On Saturday, I gave my noble friend’s son the home telephone number of Professor Mathias of St Mary’s Hospital, Paddington, and Queen Square Hospital. He is an expert on autonomic dysreflexia, a condition my noble friend thought she had. The moment he heard, he tried to help. I pay tribute to Professor Mathias for his sense of urgency, his care and his support for the family and myself. I wish all the doctors had been like him.

Davina died in the early hours of Sunday morning. There will be a post-mortem as there has been an undiagnosed problem since before Christmas. My noble friend will be missed by so many people.

My Lords, Lady Darcy de Knayth’s mother and my mother were step-sisters, so she was my step-first cousin. I think she was the first person ever to be referred to as a “kinswoman” in this House. She did not know the meaning of the word “self-pity”. When the appalling car crash happened in 1964 when her husband was killed and she suffered the most dreadful injuries—she had three little children, though they were not in the car, thank God—she was in hospital for many months. One day, after she came out, she was with her mother, who was berating fate. Davina said, “But Mummy, don’t you see? Life is so much more interesting now. I have to lie there and work out how to turn over. Life is much more fascinating”.

As has been said by the noble Lord, Lord Addington, among others, she used to come here and stay till all hours to move amendments. What many noble Lords may not know is that it took her three hours to get ready every morning. She never complained about that; she just took it as read, in her objective way, that that was how life now was. Sometimes when I am in America I am asked to make speeches. Americans have a way of asking you, “Who is your hero?”, and I always said, “My cousin Davina”.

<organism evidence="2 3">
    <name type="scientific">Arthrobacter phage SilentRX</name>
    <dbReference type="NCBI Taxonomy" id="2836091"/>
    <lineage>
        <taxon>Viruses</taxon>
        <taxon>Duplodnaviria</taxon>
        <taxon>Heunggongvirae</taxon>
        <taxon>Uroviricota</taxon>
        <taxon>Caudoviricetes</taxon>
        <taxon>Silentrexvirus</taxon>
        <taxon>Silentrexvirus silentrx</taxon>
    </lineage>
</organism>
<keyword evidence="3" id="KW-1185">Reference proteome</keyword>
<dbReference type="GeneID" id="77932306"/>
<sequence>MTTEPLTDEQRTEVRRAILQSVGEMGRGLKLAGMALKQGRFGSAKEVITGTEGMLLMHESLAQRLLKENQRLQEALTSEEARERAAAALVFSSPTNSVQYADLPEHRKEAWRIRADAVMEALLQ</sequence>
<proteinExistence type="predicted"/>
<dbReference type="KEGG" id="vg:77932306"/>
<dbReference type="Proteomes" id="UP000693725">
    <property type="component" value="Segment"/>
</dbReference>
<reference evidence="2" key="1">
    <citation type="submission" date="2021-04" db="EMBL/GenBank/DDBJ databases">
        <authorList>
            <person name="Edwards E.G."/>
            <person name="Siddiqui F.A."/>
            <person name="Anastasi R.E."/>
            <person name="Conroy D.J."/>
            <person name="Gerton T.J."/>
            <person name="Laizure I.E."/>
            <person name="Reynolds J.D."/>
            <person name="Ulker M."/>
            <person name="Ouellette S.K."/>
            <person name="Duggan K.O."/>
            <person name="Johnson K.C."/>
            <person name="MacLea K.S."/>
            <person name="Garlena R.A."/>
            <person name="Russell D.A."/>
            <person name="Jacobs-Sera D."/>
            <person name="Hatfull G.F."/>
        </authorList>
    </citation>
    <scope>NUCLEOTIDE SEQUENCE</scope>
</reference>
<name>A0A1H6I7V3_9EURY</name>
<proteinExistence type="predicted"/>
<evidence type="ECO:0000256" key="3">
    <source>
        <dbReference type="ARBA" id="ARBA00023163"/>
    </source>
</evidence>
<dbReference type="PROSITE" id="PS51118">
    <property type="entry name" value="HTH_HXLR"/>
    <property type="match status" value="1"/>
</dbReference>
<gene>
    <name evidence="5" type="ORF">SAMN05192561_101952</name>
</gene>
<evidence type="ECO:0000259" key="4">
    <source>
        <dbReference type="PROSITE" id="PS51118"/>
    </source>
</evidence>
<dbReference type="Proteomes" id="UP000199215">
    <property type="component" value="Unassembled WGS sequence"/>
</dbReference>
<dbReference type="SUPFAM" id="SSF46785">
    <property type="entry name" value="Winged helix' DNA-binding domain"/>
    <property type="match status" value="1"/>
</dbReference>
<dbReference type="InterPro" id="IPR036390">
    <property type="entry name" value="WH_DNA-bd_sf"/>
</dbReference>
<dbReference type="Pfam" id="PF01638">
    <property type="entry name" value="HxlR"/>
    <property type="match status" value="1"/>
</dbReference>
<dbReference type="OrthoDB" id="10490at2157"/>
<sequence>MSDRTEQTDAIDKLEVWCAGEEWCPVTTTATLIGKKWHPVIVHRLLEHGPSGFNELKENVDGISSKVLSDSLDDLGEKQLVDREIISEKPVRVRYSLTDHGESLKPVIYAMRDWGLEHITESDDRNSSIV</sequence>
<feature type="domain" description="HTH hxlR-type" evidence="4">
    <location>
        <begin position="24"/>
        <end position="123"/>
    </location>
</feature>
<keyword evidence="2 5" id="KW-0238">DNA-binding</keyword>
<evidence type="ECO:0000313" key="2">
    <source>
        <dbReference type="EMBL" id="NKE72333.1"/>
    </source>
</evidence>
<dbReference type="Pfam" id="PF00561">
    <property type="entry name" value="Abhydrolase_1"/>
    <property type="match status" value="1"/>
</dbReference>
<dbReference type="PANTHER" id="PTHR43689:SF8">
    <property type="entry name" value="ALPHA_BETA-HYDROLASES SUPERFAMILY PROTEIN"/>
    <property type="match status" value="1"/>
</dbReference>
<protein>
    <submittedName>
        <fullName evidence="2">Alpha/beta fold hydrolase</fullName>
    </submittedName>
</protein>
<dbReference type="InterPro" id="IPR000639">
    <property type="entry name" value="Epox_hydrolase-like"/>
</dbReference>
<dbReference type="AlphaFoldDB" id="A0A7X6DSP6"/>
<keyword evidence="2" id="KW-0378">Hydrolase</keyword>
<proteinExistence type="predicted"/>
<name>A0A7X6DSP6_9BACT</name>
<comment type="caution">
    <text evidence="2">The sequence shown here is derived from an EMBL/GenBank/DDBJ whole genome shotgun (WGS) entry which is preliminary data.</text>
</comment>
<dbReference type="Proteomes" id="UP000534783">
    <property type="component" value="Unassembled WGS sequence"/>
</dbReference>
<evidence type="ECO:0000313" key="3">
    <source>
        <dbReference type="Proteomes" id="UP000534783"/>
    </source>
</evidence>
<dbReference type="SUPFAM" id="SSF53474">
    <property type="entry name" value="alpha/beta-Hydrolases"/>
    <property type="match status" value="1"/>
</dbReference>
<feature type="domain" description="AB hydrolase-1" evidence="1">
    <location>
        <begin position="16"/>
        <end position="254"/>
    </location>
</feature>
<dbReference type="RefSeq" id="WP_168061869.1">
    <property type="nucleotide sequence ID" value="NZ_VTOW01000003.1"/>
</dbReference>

My Lords, Lady Darcy de Knayth has sat in your Lordships’ House for nearly 40 years as one of only a very few female hereditary Peers. During that time she has been a considerable presence here and has made a notable contribution on behalf of many causes in the field of disability, a number of which she was herself associated with in an honorary capacity. As opposition health spokesman I had the pleasure of meeting and talking to her on numerous occasions and was always struck by her lack of affectation as well as her wisdom. My noble friends and I will miss her and her refreshingly positive approach to life.

My Lords, I wholeheartedly associate the Government Benches with the sorrow expressed by noble Lords at the untimely death of our friend and colleague, Lady Darcy de Knayth. I know that she will be very much missed across the House—her work, her laugh, her attitude and the enormous amount of work she did on behalf of many causes. I will miss her because of her personal kindness and friendship to me in the 10 years I have been in the House. I know that I am expressing the view that all of us feel at this time.

My Lords, I am grateful to all those who have spoken.

On Question, Bill passed and sent to the Commons.